Get creative with physical distancing for back of house staff. Where possible, use induction burners and set up prep areas to keep chefs apart.
5. Employee PPE : Face coverings and gloves should be required for employees at all times. Consider providing PPE to all employees. Some cities are helping to provide businesses with PPE if you have a connection to your Alderperson.
6. Physical barriers : Many bars and restaurants have taken to incorporating transparent physical barriers between their staff and guests. This is especially important around service wells and places where there’s open ice and glassware. An example would be a sheet of clear plastic or plexiglas hung from the ceiling over the bar.
7. Take it outside : If you have an outdoor area, we recommend limiting service to outdoors. Experts suggest that the risk of infection is significantly lower in outdoor settings.
“I think outdoors is so much better than indoors in almost all cases,” Linsey Marr, an engineering professor and aerosol scientist at Virginia Tech, told the New York Times . “There’s so much dilution that happens outdoors. As long as you’re staying at least six feet apart, I think the risk is very low.”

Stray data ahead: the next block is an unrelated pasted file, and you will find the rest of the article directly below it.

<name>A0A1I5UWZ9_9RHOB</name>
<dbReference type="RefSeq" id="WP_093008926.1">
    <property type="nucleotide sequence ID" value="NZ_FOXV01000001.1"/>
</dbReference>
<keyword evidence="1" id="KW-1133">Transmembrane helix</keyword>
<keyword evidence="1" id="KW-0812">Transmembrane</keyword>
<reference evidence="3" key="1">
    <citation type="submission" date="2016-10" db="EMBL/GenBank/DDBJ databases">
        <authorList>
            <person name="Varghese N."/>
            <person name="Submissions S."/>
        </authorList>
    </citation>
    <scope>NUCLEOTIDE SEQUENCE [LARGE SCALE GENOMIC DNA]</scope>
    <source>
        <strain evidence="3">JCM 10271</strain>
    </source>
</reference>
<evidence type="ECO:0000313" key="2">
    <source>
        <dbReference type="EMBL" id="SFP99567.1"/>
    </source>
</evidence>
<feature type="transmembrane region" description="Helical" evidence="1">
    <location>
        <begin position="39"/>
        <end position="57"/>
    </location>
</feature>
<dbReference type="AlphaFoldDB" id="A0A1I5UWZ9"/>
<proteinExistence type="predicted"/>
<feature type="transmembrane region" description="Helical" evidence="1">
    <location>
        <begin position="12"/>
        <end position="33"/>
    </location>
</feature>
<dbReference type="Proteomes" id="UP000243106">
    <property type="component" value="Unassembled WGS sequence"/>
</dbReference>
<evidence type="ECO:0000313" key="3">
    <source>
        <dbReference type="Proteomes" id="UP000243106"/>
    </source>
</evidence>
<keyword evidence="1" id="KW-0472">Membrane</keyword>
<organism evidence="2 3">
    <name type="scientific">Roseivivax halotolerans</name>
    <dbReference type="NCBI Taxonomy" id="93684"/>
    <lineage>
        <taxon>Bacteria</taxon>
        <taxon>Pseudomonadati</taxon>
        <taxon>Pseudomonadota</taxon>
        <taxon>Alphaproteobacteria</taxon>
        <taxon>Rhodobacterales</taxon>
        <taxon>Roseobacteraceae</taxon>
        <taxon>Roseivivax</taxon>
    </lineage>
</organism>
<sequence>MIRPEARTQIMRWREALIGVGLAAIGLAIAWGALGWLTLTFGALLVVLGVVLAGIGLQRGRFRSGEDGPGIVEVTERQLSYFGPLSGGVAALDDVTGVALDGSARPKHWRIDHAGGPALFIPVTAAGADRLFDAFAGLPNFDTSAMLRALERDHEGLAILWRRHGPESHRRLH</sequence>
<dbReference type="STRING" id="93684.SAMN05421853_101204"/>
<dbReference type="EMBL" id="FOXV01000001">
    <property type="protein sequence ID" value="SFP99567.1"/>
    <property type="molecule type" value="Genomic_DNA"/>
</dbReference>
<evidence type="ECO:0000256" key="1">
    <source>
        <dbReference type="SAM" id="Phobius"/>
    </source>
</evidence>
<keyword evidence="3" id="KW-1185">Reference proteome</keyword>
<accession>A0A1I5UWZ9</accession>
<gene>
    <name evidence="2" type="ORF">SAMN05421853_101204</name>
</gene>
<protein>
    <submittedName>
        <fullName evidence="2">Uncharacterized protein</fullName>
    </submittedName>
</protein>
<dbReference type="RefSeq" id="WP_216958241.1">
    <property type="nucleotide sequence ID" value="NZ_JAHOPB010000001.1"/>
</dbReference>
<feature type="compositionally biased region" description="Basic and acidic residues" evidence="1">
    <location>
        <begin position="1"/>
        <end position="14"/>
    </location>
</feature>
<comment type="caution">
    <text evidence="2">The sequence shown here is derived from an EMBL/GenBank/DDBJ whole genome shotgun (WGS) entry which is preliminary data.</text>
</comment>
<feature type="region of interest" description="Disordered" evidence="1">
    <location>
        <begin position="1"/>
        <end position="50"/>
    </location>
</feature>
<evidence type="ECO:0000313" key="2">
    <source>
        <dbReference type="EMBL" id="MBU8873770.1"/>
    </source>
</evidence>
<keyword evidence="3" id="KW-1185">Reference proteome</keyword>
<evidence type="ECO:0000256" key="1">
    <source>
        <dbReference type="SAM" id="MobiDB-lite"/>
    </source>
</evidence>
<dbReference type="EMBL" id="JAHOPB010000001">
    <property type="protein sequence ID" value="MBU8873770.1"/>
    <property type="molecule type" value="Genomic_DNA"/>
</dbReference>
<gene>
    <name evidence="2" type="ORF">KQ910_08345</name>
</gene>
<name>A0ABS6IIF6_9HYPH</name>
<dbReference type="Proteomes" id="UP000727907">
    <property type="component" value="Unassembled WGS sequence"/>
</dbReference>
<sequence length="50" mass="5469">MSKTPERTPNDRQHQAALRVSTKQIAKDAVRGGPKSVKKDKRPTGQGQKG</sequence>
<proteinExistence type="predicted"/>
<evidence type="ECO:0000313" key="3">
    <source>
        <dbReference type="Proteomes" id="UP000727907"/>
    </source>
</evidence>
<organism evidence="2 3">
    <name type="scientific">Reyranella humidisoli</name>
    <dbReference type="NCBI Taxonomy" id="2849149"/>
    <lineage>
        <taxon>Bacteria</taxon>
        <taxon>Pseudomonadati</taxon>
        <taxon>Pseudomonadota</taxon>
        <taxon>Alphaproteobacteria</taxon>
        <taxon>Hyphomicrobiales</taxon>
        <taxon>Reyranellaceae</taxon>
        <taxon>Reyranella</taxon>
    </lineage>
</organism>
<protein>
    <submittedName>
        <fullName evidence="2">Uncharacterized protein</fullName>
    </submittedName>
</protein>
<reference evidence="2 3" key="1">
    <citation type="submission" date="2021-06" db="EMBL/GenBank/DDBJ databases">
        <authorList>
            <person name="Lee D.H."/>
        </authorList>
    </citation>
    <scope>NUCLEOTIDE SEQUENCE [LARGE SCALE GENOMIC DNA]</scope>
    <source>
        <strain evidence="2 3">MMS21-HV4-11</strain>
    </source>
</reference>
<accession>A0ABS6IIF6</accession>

8. Limit group size : Groups should be limited to no more than 10 people.
9. Food and drink product and table service : We recommend all food and drink be served in disposable containers regardless of where it is to be consumed (including tables). If using washable dinnerware consider two-liter glass water bottles for each table. Ask guests to stack plates at the end of the table when they’re finished eating. Paper straws will be increasingly requested. Consider having these on hand to put guests at ease.
10. Menus : Utilize one-time-use paper menus until a more eco friendly solution is available, or provide a QR code at each table so guests can bring up menus on their phone. Using one page menu cover slips allow your team to sanitize after every use.
11. Hand sanitizer everywhere : At the front door, at the bar, in the restroom, on each table, and everywhere in between.
12. Supplement on-premise service as much as possible : For example, If your area allows to-go cocktails, we recommend ramping up that program. Reduce hours for indoor dining and drinking to optimize sanitation and ventilation.
13. Leverage communication channels : This enables you to communicate with guests your best practices and share the steps you’re taking to keep both them and your staff safe. Use your social media channels to the max. They are your most relevant and up to date channels to communicate real time changes. Guests will thank you.
14. There’s strength in numbers : Form a group of establishments to present a unified message that communicates to guests that you are committed to their safety and can be trusted with their well being. For example, post to social media “No shoes, no shirt, no mask, no service” and tag the other establishments in your group.
15. Be prepared : Many bars and restaurants that are open for regular service are experiencing much higher than normal demand for food and drink to go on top of on-site service. Make sure your staff are ready for the extra volume in peak hours.